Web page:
«Do what you love» is one of today’s most widespread axioms — on Instagram, stuffed into blog posts and sanctimoniously stamped across stationary. But how useful is this advice in actually finding your life’s work in the real world?
Things you might love: yoga, snowboarding, seeing your buddies, dining out, movies and the rest. But how much would you really love the above if you were to do it day in, day out, 365 days a year? This might suit some people, but for most of us our hobbies aren’t necessarily the best indicator of what we might consider a «calling».
Some are on the camp of ‘my work and life are separate and I wouldn’t have it any other way’, but for an increasing number of people, work and life are merging into one. And with good reason, as millennials will on average retire at the age of 70 or not at all.
In a previous life, our career paths may have gone like this: nursery, school, university, intern, first job (and last job), retirement. Today, it can be said that to have ‘made it’ means finding that ethereal ‘purpose’, as well as being able to pay the bills (and of course, getting on that property ladder!). So we thought we’d share some ancient wisdom to help you on your way.
A good place to start is by understanding the Japanese term, Ikigai. Ikigai, a mix of two Japanese words, ‘iki’ meaning ‘life’ and ‘gai’ meaning ‘value or worth’, dates back to the Heian period (795 to 1185) — a time when Buddhism, Taoism and other Chinese influences were at their height.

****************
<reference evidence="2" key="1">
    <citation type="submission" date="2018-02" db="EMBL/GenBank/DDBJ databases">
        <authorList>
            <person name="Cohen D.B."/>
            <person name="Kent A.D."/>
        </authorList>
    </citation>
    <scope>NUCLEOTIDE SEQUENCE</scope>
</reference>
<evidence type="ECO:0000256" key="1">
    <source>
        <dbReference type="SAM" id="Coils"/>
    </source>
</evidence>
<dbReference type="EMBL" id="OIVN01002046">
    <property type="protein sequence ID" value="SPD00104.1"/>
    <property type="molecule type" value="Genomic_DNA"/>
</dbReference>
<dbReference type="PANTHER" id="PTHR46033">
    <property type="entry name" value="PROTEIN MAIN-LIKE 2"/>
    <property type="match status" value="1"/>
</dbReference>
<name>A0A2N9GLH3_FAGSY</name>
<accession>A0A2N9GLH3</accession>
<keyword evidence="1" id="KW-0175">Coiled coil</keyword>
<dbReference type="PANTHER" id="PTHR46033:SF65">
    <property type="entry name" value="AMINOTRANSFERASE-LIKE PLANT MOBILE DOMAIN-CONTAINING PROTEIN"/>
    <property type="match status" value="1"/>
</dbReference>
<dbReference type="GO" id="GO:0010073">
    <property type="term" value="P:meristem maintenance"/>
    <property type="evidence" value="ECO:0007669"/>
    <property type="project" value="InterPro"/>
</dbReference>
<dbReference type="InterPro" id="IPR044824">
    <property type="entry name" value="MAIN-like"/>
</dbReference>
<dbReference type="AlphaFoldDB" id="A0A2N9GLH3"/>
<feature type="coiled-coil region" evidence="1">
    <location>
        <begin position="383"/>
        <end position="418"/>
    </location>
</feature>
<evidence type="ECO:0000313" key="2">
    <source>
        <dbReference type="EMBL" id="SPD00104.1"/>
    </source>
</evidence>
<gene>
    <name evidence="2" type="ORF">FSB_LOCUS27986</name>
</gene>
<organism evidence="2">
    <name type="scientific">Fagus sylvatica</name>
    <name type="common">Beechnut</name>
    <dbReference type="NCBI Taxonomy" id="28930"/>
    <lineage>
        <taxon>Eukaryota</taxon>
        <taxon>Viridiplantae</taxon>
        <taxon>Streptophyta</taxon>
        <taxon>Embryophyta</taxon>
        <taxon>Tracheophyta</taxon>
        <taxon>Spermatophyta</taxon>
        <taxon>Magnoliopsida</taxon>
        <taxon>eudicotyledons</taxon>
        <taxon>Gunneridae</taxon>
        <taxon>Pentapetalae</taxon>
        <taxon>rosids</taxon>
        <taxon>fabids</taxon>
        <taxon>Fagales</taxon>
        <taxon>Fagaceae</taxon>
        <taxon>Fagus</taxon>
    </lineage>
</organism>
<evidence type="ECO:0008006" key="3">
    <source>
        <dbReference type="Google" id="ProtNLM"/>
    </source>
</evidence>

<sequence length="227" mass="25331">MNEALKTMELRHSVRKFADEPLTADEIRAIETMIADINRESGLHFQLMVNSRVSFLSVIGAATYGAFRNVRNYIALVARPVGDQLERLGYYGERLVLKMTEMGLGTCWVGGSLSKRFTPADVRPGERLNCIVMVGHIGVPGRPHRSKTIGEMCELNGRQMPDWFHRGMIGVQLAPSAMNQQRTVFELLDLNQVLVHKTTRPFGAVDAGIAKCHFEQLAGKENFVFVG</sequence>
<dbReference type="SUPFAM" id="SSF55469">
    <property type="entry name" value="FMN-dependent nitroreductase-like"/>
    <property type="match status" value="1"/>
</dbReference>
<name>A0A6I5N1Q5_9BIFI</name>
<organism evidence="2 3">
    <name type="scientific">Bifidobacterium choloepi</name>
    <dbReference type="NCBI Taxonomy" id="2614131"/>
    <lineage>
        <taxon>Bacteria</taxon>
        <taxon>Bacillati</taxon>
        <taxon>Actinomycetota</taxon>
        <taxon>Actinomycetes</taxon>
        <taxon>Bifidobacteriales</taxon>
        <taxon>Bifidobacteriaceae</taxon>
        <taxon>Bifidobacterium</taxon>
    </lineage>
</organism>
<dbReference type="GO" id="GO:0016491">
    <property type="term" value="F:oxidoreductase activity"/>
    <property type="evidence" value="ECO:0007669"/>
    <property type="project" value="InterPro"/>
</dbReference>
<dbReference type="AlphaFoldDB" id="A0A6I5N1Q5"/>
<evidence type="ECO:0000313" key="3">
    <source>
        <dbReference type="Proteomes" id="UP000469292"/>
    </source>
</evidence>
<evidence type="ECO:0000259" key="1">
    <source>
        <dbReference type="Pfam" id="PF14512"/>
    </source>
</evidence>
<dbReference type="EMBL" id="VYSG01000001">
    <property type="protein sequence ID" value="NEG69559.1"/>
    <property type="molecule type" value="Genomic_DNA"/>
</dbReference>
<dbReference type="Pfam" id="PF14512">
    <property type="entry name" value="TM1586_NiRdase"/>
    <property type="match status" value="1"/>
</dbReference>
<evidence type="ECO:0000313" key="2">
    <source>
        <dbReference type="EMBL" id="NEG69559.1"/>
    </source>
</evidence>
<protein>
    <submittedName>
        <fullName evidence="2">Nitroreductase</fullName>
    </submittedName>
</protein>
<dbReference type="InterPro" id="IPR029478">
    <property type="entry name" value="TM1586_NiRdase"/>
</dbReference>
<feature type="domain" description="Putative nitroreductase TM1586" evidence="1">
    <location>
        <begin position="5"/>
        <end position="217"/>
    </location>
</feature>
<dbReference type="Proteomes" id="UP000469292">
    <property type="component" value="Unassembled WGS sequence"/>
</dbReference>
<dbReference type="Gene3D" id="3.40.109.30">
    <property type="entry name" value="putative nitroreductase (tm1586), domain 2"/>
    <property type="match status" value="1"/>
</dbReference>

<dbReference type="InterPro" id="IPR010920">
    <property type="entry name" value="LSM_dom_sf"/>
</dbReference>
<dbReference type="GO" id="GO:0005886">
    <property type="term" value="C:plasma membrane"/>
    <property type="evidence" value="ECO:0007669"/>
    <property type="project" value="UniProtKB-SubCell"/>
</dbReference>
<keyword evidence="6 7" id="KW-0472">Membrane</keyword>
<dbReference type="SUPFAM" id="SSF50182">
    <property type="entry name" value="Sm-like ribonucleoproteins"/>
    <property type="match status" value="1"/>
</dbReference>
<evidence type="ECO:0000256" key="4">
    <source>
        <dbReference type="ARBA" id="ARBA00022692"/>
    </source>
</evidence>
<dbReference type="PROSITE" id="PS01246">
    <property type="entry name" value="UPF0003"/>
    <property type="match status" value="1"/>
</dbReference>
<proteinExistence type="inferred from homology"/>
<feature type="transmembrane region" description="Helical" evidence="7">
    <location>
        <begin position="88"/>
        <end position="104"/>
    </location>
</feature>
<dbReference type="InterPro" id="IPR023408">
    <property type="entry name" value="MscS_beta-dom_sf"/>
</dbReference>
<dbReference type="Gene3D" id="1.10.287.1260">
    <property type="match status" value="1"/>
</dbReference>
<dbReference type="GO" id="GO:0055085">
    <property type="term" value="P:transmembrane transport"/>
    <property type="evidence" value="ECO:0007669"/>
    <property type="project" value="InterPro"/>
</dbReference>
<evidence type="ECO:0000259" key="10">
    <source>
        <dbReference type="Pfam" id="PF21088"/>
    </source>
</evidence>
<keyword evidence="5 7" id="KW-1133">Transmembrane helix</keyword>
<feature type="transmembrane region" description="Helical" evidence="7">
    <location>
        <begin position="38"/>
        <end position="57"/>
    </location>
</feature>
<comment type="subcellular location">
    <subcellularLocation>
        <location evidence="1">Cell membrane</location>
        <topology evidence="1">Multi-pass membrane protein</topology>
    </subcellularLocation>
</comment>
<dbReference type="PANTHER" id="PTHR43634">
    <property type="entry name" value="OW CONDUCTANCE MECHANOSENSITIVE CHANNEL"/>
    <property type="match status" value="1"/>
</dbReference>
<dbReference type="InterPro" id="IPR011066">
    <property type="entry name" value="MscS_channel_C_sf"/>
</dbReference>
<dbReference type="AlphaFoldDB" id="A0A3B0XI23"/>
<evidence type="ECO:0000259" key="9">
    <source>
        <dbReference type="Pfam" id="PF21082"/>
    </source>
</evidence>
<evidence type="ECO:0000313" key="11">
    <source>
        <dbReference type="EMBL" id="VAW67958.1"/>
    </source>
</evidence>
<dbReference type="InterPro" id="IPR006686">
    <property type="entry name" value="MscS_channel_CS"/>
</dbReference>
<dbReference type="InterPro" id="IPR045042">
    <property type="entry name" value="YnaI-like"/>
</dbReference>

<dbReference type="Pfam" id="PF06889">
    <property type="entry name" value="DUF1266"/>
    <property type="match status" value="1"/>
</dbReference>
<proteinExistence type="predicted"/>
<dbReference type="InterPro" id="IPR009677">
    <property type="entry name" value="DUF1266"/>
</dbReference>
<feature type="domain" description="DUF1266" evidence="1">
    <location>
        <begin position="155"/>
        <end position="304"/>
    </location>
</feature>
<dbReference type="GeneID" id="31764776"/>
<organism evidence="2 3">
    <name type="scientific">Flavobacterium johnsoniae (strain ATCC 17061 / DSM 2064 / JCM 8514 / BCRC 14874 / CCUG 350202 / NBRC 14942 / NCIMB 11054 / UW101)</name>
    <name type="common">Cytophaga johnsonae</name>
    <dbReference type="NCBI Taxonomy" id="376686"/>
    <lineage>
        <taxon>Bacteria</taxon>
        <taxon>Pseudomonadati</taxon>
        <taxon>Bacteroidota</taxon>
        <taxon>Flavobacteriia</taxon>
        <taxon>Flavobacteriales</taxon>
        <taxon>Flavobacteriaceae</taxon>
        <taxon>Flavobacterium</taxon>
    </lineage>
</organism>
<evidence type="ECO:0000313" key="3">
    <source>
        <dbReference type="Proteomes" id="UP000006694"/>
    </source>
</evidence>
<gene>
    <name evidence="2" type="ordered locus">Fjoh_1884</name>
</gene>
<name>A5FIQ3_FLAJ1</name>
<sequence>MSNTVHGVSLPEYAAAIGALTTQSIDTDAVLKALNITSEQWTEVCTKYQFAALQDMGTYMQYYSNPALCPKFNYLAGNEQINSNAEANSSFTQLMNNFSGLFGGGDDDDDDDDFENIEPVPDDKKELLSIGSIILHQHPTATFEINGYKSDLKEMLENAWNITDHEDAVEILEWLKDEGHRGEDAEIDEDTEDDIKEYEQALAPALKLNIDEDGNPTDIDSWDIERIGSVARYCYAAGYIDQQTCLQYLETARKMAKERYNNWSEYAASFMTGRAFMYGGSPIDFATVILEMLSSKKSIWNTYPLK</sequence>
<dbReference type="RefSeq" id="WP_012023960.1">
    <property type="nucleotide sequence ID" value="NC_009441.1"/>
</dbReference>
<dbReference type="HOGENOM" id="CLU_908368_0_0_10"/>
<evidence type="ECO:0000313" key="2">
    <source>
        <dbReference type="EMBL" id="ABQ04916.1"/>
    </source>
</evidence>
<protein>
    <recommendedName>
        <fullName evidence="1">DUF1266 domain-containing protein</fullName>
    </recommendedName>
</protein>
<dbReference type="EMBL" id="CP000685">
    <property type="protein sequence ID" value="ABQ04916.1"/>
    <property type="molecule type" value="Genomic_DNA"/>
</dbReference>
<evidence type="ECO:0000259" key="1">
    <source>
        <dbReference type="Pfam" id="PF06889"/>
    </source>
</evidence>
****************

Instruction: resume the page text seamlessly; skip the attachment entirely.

The term Ikigai today can be understood as «the source of value in one’s life or the things that make one’s life worthwhile.» In Okinawan culture (Okinawans are thought to have the longest lifespan on the planet), Ikigai is known as their «reason to get up in the morning».
It’s believed that each individual has their own unique ikigai, which directly reflects their truest ‘self’ whilst also providing a feeling of contentment and ease. In other words, your ikigai is what provides your with an overall sense of fulfilment, healthy dose of challenge and regular moments of ‘flow’ (a feeling of energised focus and total immersion in the activity) in your everyday life.
Western cultures have more recently appropriated this term in a Venn diagram (below) — perhaps a more tangible way to start thinking about your purpose or ‘calling’.
So next time you’re thinking ‘what should I do with my life?’, ask yourself:
What do I love and what am I good at?
E.g. I love maths and I’m good at geometry.
How can I be paid for this AND support what the world needs right now?
E.g. I could work as an architect — the world needs more innovative, forward-looking architects to design future-proof buildings that will withstand natural disasters in the most impoverished areas of the world.
By reflecting on these simple questions, you never know what you might find.